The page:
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Investigation says 'state actor' responsible for Gulf attacks

Iran suspected by US, Saudi Arabia

The initial findings of an international investigation into attacks on four oil tankers off the coast of the United Arab Emirates in May has concluded that a "state actor" is the most likely culprit.

The UAE, Saudi Arabia and Norway told the United Nations Security Council Thursday afternoon that there are "strong indications that the four attacks were part of a sophisticated and coordinated operation carried out with significant operational capacity."

Of the four commercial ships targeted in the May 12 attack, one was flying a UAE flag, two were tankers owned by Saudi Arabia, and the fourth was a Norwegian tanker.

Iran, the country suspected by both the US and Saudi Arabia of being behind the blasts, was not named as responsible by the investigation this week. The UAE ambassador, Lana Nusseibeh, told reporters she did not accuse Iran of responsibility in an informal Security Council meeting about the investigation.

Tehran has denounced the attack and denied involvement in the incident, which came as tensions between Iran, the US and its Gulf allies were ramping up amid deteriorating relations.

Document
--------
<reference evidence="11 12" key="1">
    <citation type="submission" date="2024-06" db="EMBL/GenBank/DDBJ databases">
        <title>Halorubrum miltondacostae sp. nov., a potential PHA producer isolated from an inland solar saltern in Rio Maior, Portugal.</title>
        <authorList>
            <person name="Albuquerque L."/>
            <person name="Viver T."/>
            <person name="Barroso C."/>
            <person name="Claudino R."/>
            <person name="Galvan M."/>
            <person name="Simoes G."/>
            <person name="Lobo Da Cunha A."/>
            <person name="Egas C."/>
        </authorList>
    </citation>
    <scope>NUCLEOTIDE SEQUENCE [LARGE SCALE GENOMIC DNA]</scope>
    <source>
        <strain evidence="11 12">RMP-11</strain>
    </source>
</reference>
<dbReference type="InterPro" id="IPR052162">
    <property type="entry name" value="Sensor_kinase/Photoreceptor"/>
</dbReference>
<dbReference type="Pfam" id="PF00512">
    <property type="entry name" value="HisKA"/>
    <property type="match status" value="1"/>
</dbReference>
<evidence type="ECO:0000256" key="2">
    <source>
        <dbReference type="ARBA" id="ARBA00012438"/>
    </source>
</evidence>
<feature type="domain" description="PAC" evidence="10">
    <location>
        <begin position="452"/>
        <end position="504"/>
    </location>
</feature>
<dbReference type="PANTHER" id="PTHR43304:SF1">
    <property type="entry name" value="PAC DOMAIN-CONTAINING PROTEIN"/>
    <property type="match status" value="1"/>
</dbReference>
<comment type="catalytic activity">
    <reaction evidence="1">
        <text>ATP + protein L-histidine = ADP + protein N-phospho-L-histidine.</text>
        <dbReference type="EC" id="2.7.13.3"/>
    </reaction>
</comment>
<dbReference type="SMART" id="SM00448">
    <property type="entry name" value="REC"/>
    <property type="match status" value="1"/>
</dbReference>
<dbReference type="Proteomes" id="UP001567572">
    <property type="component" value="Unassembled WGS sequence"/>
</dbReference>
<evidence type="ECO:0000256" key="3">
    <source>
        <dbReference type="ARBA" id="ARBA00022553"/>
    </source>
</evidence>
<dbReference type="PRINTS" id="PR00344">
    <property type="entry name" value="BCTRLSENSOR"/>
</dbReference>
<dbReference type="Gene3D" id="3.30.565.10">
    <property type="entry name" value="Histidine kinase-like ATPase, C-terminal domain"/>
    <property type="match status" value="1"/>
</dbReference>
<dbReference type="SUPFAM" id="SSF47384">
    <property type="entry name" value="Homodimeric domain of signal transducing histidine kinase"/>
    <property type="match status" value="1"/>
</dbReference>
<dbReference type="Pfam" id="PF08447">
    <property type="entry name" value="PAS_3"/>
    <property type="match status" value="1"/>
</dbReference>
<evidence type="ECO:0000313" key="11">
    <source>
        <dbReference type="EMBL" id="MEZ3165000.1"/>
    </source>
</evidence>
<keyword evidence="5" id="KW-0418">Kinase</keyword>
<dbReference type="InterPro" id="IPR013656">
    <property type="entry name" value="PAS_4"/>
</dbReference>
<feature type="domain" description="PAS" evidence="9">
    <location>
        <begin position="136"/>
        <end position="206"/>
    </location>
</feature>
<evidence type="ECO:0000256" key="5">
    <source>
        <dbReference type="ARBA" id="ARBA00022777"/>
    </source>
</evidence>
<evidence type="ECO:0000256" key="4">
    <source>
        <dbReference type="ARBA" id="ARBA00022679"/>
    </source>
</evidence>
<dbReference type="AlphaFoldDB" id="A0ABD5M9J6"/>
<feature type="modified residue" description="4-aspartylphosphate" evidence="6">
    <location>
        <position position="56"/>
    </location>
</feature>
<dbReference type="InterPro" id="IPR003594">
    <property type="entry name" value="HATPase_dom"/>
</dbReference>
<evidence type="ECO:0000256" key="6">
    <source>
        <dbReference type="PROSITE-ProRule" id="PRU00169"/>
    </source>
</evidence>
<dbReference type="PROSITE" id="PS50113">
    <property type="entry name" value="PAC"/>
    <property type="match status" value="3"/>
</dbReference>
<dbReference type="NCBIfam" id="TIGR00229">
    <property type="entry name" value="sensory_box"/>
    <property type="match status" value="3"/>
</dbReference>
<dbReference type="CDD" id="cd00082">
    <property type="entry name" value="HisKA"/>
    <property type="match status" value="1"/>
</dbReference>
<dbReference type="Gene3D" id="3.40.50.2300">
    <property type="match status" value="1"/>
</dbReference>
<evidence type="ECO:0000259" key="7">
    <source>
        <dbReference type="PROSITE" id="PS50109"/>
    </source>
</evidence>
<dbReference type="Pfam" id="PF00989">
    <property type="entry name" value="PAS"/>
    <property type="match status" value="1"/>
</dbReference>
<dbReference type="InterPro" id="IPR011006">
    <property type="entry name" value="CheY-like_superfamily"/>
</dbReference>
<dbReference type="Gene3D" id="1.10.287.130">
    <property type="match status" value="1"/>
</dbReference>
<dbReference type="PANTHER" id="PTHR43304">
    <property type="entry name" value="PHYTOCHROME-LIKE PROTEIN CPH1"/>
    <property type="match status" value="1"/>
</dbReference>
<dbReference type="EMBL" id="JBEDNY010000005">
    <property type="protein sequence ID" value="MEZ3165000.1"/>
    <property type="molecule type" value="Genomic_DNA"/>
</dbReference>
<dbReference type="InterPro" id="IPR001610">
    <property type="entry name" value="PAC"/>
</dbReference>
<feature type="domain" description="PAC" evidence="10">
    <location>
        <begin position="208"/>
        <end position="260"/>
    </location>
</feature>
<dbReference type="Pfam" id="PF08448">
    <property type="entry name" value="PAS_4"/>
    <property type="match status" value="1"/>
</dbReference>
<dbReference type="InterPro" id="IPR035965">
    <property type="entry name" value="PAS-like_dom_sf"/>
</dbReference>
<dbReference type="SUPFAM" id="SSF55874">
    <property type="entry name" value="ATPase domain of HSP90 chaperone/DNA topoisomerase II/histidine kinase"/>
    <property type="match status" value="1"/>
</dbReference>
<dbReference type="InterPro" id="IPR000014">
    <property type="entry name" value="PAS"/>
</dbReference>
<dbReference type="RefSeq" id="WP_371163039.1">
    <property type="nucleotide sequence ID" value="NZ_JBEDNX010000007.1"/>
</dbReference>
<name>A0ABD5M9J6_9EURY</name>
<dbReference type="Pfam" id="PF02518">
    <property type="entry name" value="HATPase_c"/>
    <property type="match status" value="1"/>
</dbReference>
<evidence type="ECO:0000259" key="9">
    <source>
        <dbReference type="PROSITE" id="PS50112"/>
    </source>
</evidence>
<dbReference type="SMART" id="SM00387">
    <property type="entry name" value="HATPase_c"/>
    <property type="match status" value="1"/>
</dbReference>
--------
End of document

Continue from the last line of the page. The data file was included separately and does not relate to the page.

Saudi Arabia's ambassador to the United Nations, Abdallah al-Mouallimi, was clear that Riyadh believes "responsibility lies on the shoulders of Iran."

He said there was "enough evidence" to demonstrate Iranian responsibility, adding that "if we tolerate a symbolic attack like this ... it opens the door for more."

US National Security Adviser John Bolton has said that Iran was "almost certainly" behind the attacks. The US is conducting its own investigation. Acting US Ambassador Jonathon Cohen declined to comment.

The briefings provided to the Security Council and later to reporters were mostly technical.

Diplomats said the assessment of the damage to the four vessels and chemical analysis of the debris recovered revealed "it was highly likely that limpet mines' were deployed."

In a printed statement describing the conclusions, the UAE, Saudi Arabia and Norway said the attacks required trained divers, explosive charges placed under the waterline, near the engines, so as to not sink the ships or detonate their cargoes, which indicated a knowledge of the design of the targeted ships. The countries say rapid withdrawal of the plotters by fast boats indicated understanding of the geographic area.

The findings of the UAE probe is expected to be officially submitted to the Security Council for consideration. Agreement on any action is questionable. Exiting the Council informal briefing, Russian Deputy Ambassador Vladimir Safronkov said "we shouldn't jump to conclusions."


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